FOUR hundred litter louts a month could be fined by a private company under tough tactics being considered in Poole.

The council admits it could be accused of a “Big Brother approach” if it adopts the scheme but says the public wants firm action.

Magistrates’ courts could have to hold special sittings to deal with the 50 people a month who are expected to go to court rather than pay their fines without question.

But the council admits staff could not put themselves at risk by handing out fines around late-night pubs and clubs without support from the police, which would be unlikely at a time of spending cuts.

A report by Shaun Robson, the borough’s head of environmental and consumer protection services, warns there could be “strong reputational damage to the council”.

But his report says: “Littering of streets and open spaces can be an emotive issue and there is much anecdotal evidence to suggest that residents of Poole would like the council to take firm action against the perpetrators.”

Only 43 tickets for littering have been handed out by the Borough of Poole since July 2010. The £75 fines are issued by staff going about other jobs.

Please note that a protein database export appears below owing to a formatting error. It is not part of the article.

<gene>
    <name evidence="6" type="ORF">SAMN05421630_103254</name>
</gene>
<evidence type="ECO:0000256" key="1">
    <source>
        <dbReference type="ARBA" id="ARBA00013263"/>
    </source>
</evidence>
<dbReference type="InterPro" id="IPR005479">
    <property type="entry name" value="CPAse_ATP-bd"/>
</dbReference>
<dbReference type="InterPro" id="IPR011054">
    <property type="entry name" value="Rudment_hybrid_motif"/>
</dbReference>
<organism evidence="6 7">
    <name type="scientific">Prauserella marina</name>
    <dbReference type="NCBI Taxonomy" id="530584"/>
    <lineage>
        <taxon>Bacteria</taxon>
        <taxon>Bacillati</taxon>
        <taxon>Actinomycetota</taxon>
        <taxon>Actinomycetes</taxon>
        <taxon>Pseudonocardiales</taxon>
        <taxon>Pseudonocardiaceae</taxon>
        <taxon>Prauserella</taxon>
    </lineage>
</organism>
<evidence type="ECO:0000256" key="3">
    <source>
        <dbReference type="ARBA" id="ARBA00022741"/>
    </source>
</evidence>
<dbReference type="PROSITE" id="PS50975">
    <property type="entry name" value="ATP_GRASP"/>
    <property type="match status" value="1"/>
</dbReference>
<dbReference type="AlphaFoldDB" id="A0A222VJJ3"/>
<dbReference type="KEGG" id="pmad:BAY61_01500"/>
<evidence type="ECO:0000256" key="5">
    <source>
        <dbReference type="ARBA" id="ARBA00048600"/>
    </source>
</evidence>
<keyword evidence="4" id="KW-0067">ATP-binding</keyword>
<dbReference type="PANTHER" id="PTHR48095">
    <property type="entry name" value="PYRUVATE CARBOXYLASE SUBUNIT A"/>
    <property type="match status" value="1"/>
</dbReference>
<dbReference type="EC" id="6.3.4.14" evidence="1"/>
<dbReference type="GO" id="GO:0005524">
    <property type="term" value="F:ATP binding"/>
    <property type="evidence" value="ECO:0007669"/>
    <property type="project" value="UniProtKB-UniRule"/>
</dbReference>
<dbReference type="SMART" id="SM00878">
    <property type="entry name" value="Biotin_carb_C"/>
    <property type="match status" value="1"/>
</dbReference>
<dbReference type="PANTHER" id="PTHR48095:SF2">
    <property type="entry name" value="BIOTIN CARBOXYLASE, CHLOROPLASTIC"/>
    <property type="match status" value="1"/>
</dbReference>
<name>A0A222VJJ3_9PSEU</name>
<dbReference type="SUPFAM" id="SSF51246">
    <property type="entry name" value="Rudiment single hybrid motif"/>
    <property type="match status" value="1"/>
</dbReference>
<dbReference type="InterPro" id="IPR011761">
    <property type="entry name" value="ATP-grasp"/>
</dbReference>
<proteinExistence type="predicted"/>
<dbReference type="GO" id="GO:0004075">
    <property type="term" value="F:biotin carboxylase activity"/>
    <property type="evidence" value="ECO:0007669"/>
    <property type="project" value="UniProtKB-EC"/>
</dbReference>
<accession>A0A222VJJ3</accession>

In Bournemouth, 146 fines were handed out between April 2011 and 31 March 2012.

Efforts to educate the public with a high-profile presence in littering blackspots were dropped in late 2010 because they were having little effect.

The council is considering hiring the company XFOR Local Authority Support. The company would use the revenue from fines to hire two teams of two people each to issue fines.

A large proportion of the estimated 400 fines a month would be for dropping cigarette butts and the council says people in the 18-35 age range would be most likely to receive fines.

Fines cannot be issued to under-18s, although the council could consider giving them education and advice.

Councillors are being given the chance to consider a six-month pilot project.

Richard Wilson, chair of the Ashley Road traders’ association, said he was broadly supportive of the idea but only if it was handled properly.

“The fines have to be proportionate and they have to be handed out sensibly, not to every Tom, Dick and Harry,” he said.

“We don’t want instances where mums are hit with a £75 fine because their child has dropped a crisp.”

Mr Robson’s report warns: “With an anticipated 400 fixed penalty notices (FPNs) per month likely to be issued, there is the possibility of adverse publicity and consequential reputational damage.

“There will be those who do not consider the discarding of cigarette butts as littering and will become aggrieved at the receipt of an FPN.

“The deployment of highly visible street litter patrol staff employed by a private contractor,may elicit complaints of the council adopting a ‘Big Brother’ approach to litter enforcement.”